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DePaul seeks a path to success and it is the Butler way

DePaul forward Joe Hanel, left, and Butler guard Sean McDermott (22) battle for control of the ball in the second half in Indianapolis Sunday. (By The Associated Press) 
DePaul forward Joe Hanel, left, and Butler guard Sean McDermott (22) battle for control of the ball in the second half in Indianapolis Sunday. (By The Associated Press) 

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For more on college basketball, follow Tom Davis on Twitter at Tom101010 and on Facebook at Thomas Davis.
Copyright 2014 The Associated Press. All rights reserved. This material may not be published, broadcast, rewritten or redistributed.The Associated Press

Blue Demon coach admires Bulldogs' culture

Monday, February 20, 2017 06:16 pm

INDIANAPOLIS – Attend a DePaul University men’s basketball home game and the chasms within the program are abundant and clear.The highlight videos overly emphasize the Blue Demons’ past because being in the midst of their 10th consecutive losing season, there simply isn’t much good in the present to advertise. 

DePaul’s arena is a traffic-filled 30 minutes from campus, which severely hinders much of the student interest and attendance, and the Allstate Arena is antiquated, as well. 

The crowd is often numbering more in opposition support than DePaul backers and the fact that current coach Dave Leitao has to compete in the Big East, as opposed to Conference USA, which is the conference DePaul played in during Leitao’s first tenure with the program (2002 to 2005), makes his job much more difficult. 

"I can’t make generalities," Leitao said following his team’s most recent defeat (an 82-66 loss at Butler). "If I expected then, to happen now, then I’ve made the first and biggest mistake.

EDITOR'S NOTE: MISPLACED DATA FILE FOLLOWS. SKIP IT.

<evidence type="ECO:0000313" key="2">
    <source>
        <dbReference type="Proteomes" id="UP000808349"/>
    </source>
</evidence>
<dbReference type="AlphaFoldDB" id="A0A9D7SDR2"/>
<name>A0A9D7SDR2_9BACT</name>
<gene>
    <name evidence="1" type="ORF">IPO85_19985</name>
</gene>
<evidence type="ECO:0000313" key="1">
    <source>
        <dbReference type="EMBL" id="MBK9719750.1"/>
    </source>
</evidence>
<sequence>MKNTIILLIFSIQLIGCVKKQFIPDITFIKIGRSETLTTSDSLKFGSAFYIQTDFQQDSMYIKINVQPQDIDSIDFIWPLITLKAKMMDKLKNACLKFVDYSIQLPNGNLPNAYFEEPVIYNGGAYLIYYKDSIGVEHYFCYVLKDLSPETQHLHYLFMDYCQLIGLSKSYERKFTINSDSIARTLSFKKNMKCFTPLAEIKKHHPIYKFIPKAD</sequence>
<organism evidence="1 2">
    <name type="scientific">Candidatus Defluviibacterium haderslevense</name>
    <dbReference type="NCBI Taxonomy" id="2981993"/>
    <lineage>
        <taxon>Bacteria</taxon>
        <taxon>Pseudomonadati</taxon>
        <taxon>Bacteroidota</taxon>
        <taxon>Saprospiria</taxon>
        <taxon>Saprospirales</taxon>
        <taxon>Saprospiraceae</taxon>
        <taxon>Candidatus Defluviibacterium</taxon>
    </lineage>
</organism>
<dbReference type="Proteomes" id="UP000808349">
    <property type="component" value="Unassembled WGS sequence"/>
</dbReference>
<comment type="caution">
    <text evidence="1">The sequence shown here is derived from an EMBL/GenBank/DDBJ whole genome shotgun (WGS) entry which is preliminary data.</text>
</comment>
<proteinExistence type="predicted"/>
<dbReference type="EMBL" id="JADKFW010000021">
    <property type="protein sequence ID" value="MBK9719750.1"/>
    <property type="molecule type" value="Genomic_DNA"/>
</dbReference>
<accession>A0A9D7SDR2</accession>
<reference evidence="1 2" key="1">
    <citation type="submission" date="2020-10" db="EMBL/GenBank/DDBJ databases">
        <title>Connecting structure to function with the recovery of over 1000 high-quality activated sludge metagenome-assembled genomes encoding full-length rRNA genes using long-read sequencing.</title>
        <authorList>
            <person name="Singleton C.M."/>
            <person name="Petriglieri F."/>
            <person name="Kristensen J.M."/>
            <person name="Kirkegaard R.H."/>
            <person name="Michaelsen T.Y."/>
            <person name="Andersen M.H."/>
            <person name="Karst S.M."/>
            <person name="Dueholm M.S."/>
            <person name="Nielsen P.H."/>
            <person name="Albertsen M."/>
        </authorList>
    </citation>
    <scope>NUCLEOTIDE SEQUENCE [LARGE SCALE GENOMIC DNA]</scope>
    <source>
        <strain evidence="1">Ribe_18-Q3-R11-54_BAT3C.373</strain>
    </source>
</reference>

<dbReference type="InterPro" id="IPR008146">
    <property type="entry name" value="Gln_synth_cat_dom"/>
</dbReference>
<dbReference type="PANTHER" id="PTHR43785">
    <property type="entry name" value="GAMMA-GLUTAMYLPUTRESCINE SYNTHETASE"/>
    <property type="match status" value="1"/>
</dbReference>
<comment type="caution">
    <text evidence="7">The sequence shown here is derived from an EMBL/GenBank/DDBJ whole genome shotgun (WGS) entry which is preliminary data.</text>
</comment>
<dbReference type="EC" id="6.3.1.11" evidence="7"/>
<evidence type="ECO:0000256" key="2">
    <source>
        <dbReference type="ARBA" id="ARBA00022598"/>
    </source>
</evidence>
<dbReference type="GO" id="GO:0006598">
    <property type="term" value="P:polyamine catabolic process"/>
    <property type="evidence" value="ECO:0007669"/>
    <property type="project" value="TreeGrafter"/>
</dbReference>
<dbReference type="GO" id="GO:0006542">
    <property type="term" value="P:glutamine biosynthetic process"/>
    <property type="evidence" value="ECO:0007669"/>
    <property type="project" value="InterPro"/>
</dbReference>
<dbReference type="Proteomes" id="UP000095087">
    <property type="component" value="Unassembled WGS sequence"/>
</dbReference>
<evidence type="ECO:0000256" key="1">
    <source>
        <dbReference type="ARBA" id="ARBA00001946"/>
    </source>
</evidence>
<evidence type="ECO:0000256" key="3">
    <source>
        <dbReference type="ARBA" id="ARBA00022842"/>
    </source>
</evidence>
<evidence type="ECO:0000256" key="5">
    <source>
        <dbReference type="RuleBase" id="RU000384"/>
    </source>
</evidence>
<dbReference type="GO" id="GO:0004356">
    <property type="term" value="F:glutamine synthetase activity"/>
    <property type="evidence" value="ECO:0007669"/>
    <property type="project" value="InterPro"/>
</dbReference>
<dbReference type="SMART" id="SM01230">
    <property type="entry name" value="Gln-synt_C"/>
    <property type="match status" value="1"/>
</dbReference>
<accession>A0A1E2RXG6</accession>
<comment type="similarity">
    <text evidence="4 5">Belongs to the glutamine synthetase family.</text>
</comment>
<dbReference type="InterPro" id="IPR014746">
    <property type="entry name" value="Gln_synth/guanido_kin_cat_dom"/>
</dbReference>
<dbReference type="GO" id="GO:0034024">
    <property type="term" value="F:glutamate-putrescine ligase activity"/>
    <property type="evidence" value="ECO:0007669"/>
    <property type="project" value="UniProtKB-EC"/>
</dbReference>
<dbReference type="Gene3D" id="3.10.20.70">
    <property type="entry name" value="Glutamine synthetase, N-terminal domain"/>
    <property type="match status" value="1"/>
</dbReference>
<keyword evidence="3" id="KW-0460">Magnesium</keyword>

"The time is different. The players are different. The league is different. Everything is different."

And the amount of his success most certainly is. 

During Leitao’s first run with the Blue Demons, he took over a losing program (21 wins combined in the previous two seasons), but quickly found success. 

The Blue Demons won 16 games in his first year (making the NIT), and won 42 games in the next two seasons combined before he departed to lead the Virginia program. 

As he noted, there are a lot of components that haven’t translated from one era to this one, but a critical aspect needed for success that he spoke of Saturday isn’t so obvious. 

Butler won its seventh straight game in the series with the Blue Demons and it did so because of the type of unselfish culture that has been developed over the past 28 seasons at Hinkle Fieldhouse. It’s a culture that DePaul doesn’t have today, but will need in the future, if it hopes to climb out of the conference cellar. 

"An underlying factor from a coaching standpoint," Leitao explained, "is when you can take older guys, like (Butler veterans) Tyler Lewis and Kelan Martin, and not start them, and still be able to play with great rhythm, it makes a very loud statement about the kind of people that exist within that locker room."